The next morning, Friday, I got up around 6:30 AM. I watched some cute little monkeys play along the roof top and trees and then I was off. Manuel Antonio National Park, my main reason for coming, was closed due to the hurricane. I had heard about a waterfall in the area and decided to look for it. I grabbed some breakfast at a restaurant called La Cocina, I ate here around five times, it was quaint and delicious! Also, everyone who worked there was female, which I thought was very cool. After breakfast, I went back to the bus terminal. “¿ Dónde está la cascada?” I asked. They seemed confused. This should have been my sign to just go to la playa. Communicating through broken spanglish, I thought I understood what bus to get on and where to get off, but after searching for three hours, getting extremely sun burnt and yelling ¿DONDE ESTA LA CASCADA? at every local, I realized I was lost. Again. I decided to head back to my hostel and regroup.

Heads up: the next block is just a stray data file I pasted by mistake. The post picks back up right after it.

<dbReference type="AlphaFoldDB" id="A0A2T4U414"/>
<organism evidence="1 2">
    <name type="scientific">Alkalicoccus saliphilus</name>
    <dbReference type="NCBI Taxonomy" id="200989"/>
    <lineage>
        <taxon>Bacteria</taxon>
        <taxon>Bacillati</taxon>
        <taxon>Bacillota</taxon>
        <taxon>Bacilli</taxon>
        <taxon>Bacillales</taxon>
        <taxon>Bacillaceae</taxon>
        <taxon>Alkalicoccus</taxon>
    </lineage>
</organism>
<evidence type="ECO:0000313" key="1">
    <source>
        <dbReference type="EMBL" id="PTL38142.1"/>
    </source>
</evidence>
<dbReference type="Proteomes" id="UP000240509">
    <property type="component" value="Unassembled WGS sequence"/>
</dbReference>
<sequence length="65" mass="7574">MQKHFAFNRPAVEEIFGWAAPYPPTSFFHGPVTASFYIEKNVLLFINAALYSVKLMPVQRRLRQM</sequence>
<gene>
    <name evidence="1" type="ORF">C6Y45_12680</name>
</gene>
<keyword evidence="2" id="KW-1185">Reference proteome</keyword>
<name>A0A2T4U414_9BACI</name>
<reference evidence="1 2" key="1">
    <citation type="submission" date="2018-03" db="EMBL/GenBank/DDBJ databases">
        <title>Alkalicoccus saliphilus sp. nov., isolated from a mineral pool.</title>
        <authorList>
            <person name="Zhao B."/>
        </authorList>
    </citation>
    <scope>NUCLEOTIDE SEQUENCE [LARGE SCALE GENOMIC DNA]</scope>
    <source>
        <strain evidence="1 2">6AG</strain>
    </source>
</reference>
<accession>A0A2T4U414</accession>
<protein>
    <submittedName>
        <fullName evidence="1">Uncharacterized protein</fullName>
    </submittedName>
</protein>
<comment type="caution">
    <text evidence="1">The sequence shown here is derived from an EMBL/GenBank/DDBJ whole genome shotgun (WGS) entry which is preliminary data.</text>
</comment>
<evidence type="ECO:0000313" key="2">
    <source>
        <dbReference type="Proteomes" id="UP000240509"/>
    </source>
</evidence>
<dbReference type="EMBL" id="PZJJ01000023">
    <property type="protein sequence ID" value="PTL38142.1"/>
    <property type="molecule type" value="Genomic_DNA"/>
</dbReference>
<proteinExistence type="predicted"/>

As I was leaving my hostel for the second time that day, once again resembling a human who had been living in the forest, two attractive guys in a jeep stopped to give me a ride. “Are you going to la playa?” they asked. “Yes!” cool, now I didn’t have to walk all the way back to the bus terminal and hope I would somehow be able to find my new destination. Please don’t tell my mom I got into a vehicle with two strangers just because they were muy guapos! They spoke English so we had a nice conversation. They invited me over for dinner that evening before dropping me off at the public beach in Manuel Antonio. It was my first time seeing the Pacific Ocean and my gracious, it was glorious! I walked along the beach, the breeze and water were cold, but the sand warmed me up. There were huge rocks everywhere! They were fun to climb on, it was like natures playground. I loved climbing on top and hearing the woosh as the waves hit. The water was clear, but too cold and rough for me to swim in. I hear it is a great place for surfing and kayaking though! There weren’t many sea shells, but instead lots of pretty rocks. Also, the wild life was extremely present: iguanas, crabs, birds, etc. I loved how preserved and untouched by man it all was. That night I met back up with my new friends to share food, beer and many laughs!